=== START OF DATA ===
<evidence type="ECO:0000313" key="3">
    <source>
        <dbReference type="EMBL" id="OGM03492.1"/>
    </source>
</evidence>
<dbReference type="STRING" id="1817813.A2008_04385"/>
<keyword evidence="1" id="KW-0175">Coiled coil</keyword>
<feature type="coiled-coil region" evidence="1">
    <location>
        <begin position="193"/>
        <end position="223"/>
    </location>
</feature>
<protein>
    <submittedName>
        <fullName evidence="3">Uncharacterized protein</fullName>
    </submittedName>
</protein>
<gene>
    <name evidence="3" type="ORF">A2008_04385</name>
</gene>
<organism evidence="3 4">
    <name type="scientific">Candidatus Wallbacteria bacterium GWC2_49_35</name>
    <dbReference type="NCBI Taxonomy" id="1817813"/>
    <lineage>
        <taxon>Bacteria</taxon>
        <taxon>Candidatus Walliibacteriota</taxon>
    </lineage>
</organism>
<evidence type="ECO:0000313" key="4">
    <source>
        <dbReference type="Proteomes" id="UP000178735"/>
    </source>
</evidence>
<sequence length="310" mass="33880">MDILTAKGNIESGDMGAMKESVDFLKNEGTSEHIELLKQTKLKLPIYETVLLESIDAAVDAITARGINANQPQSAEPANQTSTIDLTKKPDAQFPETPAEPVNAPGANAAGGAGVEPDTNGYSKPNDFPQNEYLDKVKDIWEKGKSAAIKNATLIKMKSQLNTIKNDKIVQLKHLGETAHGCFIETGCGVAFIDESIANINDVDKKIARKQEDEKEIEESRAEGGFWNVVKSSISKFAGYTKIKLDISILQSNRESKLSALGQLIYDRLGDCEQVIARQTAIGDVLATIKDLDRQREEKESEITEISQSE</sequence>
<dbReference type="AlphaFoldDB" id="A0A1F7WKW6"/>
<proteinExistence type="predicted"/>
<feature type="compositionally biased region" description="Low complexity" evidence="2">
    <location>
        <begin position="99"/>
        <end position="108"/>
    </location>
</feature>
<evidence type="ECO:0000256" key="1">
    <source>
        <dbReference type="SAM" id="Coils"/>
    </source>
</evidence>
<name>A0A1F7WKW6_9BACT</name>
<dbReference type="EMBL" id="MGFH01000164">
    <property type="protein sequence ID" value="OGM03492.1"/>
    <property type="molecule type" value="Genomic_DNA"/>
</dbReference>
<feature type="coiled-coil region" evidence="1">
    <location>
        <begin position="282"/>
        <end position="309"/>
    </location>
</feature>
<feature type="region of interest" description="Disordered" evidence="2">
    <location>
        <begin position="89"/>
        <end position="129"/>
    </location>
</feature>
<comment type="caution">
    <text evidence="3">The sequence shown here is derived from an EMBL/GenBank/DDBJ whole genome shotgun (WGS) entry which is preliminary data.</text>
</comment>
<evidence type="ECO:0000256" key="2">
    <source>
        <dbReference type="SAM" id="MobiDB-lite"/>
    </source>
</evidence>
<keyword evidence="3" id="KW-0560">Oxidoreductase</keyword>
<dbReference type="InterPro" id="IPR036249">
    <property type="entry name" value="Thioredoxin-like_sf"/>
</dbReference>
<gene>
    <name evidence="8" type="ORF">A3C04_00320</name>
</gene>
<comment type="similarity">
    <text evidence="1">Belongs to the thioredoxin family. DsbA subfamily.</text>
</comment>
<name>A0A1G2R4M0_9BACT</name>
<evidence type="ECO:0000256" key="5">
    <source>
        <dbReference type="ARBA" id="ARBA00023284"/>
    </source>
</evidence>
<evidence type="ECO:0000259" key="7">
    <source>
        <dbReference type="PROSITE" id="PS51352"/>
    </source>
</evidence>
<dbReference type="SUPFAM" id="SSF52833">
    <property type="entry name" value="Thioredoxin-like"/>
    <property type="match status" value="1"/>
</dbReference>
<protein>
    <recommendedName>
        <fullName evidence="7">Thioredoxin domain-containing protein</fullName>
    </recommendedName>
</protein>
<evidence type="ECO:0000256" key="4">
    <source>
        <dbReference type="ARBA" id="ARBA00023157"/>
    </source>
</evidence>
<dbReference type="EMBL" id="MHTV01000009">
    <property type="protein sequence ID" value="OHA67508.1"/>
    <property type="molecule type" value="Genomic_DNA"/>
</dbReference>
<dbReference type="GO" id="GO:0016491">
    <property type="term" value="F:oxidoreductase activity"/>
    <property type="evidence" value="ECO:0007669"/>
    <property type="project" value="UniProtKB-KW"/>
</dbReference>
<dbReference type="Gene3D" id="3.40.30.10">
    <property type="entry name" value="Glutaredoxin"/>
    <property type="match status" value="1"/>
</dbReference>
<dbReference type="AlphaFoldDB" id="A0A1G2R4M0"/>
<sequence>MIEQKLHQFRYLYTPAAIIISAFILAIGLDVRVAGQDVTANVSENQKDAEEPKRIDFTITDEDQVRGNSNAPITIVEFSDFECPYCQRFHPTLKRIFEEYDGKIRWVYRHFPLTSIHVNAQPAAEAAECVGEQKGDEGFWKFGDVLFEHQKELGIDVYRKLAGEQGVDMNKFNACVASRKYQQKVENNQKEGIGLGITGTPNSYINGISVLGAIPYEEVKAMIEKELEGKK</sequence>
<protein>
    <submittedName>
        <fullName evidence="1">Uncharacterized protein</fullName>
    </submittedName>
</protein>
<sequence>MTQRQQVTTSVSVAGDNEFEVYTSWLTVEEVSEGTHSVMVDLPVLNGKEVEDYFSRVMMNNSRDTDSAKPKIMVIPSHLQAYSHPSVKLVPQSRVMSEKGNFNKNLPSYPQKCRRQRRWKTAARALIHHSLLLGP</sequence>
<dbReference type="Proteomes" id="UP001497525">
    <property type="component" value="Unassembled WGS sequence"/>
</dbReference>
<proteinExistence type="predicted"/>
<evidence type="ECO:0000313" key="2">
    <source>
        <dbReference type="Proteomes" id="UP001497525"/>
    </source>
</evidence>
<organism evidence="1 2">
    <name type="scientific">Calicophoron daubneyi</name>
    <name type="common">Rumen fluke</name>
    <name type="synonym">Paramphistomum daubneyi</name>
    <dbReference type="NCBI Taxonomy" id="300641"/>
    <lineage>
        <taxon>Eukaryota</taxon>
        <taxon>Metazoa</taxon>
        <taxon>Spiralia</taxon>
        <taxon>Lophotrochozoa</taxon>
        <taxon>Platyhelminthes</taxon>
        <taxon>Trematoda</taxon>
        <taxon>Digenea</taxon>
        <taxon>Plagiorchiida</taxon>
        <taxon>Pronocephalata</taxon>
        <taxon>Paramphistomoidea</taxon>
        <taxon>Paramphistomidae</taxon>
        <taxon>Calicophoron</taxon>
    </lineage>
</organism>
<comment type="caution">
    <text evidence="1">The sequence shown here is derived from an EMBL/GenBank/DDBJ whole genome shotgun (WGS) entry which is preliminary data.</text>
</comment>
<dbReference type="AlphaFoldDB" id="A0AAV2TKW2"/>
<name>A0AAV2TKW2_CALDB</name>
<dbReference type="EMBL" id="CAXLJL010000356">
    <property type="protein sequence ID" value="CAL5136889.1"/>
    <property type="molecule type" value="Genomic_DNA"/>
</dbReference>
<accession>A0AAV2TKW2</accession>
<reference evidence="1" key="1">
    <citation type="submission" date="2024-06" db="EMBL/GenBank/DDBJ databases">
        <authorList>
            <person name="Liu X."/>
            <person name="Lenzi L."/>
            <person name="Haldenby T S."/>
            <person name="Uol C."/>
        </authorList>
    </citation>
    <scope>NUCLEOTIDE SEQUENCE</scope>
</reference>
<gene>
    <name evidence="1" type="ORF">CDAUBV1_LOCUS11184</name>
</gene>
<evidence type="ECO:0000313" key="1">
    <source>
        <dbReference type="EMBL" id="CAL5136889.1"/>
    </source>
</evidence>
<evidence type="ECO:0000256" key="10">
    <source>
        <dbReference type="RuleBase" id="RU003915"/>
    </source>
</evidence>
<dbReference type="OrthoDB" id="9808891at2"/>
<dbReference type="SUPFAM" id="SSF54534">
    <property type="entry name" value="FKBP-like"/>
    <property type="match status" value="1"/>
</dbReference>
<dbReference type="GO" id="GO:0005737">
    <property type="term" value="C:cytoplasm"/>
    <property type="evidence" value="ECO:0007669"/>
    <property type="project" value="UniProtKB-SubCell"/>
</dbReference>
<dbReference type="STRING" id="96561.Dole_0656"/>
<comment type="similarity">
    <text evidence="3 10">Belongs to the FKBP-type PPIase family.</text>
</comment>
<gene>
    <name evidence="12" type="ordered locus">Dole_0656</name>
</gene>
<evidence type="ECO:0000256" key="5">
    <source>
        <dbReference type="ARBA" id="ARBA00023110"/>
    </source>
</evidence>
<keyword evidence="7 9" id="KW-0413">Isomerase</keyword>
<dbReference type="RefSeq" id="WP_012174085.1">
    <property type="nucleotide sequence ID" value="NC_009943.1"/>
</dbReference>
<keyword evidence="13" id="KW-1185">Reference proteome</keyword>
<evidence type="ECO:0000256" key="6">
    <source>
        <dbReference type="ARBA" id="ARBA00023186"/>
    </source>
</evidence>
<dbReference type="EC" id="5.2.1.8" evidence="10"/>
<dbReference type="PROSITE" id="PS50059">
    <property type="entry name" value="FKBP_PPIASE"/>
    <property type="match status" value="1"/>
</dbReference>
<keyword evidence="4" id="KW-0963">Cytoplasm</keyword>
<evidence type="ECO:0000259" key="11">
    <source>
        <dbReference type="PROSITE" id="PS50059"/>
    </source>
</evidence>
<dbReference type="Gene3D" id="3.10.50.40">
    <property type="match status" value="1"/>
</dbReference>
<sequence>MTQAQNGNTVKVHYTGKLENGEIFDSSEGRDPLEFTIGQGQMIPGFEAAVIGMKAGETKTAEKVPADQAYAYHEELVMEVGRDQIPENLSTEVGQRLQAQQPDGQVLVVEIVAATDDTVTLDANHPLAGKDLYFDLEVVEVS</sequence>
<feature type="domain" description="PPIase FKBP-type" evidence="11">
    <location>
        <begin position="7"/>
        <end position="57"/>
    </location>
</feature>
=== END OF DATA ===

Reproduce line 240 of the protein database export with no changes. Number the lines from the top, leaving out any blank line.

<feature type="domain" description="PPIase FKBP-type" evidence="11">